An Olympic Blunder

A great many chess games end without displays of brilliancy. These unmemorable struggles get filed in the back of our brains where we put irrelevant data. Today I recalled the difference between a eukaryote and a prokaryote, after someone walking by had hummed a few bars of Cypress Hill’s “Insane in the Membrane.” It’s all still up there unless you let your brain, like an inept housemaid, re-sort all of your things. Do not let your bad chess, or your opponent’s bad chess, get sent to the recesses of your mind. There are hidden lessons in the blandest of games. When you make a mistake because of your opponent’s mistake you truly didn’t understand his mistake. All clear? Here is an example:

My opponent here dropped a knight in  a game that was sloppy and non-theoretical. He probably saved us some time and a few headaches. What went on in this game? It took twenty minutes and nobody had any fun. Let’s get something productive out of this amateurish outing.

1. d4 Nf6 2. Nc3 {This belongs to a family of queen pawn openings where white
does without his c-pawn. It’s played occasionally at a high level. Nobody
studies the defense from the black side so it’s easy to get caught not knowing
what to do.} d5 (2… e5 3. dxe5 Ng4 4. Qd5 Nc6 5. Nf3 Qe7 6. Bf4 Qb4 7. Qd2 {
The attempt at transposing into a Budapest Defense fails. White’s c4 weakens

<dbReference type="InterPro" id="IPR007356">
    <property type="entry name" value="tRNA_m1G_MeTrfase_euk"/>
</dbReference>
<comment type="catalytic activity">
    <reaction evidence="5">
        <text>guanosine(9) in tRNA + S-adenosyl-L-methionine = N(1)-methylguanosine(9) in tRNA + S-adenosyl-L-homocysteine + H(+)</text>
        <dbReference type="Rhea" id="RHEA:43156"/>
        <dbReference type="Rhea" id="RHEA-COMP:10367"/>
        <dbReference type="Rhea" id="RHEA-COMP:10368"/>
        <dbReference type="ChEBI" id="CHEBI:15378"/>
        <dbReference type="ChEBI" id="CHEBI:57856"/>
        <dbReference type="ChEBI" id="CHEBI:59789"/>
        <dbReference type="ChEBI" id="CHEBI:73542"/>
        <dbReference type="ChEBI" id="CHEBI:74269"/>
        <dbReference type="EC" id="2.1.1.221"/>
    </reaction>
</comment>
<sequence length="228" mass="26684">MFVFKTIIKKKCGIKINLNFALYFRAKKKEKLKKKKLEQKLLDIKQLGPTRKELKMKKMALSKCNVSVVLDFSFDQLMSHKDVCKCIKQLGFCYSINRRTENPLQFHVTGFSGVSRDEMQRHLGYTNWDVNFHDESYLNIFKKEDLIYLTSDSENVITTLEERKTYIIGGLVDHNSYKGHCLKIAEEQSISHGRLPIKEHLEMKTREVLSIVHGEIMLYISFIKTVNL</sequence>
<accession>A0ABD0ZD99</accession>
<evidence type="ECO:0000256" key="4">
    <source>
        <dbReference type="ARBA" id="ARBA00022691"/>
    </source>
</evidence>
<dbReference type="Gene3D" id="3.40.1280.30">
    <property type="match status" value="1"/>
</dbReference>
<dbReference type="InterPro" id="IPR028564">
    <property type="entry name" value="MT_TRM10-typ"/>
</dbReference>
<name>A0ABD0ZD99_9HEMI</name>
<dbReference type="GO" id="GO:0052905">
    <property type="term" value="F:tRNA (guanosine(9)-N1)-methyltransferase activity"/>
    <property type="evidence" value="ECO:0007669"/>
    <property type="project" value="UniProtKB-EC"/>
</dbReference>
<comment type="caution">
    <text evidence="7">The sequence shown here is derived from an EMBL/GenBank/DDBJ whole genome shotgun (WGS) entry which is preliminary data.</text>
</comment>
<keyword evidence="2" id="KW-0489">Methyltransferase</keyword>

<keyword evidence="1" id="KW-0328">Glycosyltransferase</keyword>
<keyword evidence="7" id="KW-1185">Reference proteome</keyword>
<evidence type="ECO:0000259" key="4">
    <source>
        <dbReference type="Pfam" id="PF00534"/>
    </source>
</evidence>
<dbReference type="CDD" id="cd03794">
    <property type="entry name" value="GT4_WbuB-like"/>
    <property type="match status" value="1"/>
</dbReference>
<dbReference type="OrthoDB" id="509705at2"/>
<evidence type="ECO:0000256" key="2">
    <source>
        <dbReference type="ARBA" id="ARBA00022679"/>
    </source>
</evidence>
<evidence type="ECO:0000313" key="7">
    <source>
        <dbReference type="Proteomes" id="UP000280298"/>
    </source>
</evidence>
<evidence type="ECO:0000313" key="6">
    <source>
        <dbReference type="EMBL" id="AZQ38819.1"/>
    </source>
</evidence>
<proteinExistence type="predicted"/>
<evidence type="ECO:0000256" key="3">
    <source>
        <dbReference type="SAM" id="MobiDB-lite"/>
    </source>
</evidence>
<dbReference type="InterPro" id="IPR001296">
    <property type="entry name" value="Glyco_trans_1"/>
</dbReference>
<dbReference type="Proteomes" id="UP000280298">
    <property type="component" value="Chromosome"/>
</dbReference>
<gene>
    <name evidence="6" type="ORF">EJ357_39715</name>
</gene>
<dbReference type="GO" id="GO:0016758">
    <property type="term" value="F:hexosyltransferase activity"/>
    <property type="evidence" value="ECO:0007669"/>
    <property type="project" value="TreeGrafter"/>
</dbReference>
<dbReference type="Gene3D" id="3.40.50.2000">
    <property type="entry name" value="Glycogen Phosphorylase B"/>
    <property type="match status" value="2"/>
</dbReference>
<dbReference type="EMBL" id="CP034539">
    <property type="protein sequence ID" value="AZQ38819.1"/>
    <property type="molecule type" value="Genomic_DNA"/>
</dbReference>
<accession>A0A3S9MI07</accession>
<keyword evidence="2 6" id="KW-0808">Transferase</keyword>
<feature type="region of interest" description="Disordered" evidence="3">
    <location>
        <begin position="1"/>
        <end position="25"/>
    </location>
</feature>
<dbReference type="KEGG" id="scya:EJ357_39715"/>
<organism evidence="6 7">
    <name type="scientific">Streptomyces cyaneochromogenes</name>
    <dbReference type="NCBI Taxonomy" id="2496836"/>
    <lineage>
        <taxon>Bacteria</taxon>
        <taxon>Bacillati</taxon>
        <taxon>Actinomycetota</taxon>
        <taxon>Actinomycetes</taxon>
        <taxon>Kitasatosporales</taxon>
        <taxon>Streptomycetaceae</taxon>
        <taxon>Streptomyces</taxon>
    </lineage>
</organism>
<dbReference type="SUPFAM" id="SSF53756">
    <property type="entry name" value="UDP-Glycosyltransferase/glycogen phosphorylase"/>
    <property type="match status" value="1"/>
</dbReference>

his dark square but here he has not played it.}) 3. Bf4 Bf5 4. f3 {This is
premature. It helps to control the center but some of the central push’s venom
is gone since I have time to prepare.} g6 5. g4 Bd7 6. e4 c6 {? I needed to
capture the pawn. I thought I would play in hypermodern fashion here and
provoke white’s pawns forward to weaken them. He seems all too willing, but
space is a funny thing. You don’t know how much room you need until you have
too little.} 7. e5 Ng8 8. Qd3 {Nobody has a plan. This is more dangerous for
the attacker since the burden belongs to him. Evaluations bounce back and
forth over the next twelve moves.} f6 {Not fearing the pin on the knight after
a recapture. Bf6 solves that problem. More troublesome is that the weakness
I’ve generated doesn’t actually help. He can simply keep the tension in the
heart of my position and recapture with his queen when I capture.} 9. exf6 Nxf6
10. Be5 Bh6 11. Be2 {Beware of developing moves that don’t actually help you
at all. White simply passed his turn.} O-O 12. h3 Qb6 {This is a waste of time.
C5 is important as I see no great way to get rid, or make use of, the queen
bishop.} 13. f4 {It wouldn’t be the end of the world except white needs to pay
attention to e4. He soon forgets about the comfortable roost he’s given black.
The king’s knight becomes quite powerful. It’s definitely a ram and a lever.}
Bg7 14. Na4 Qb4+ 15. c3 Qxa4 {It’s hard to say what white was thinking.} 16. b3
Qa6 17. Qc2 Qb6 18. Nf3 Bc8 19. Nh4 Nbd7 20. f5 Nxe5 21. dxe5 Ne4 22. fxg6 Qf2+
23. Kd1 Qxh4 {There’s not much to this. White misses a tactic.} 24. gxh7+ Kh8


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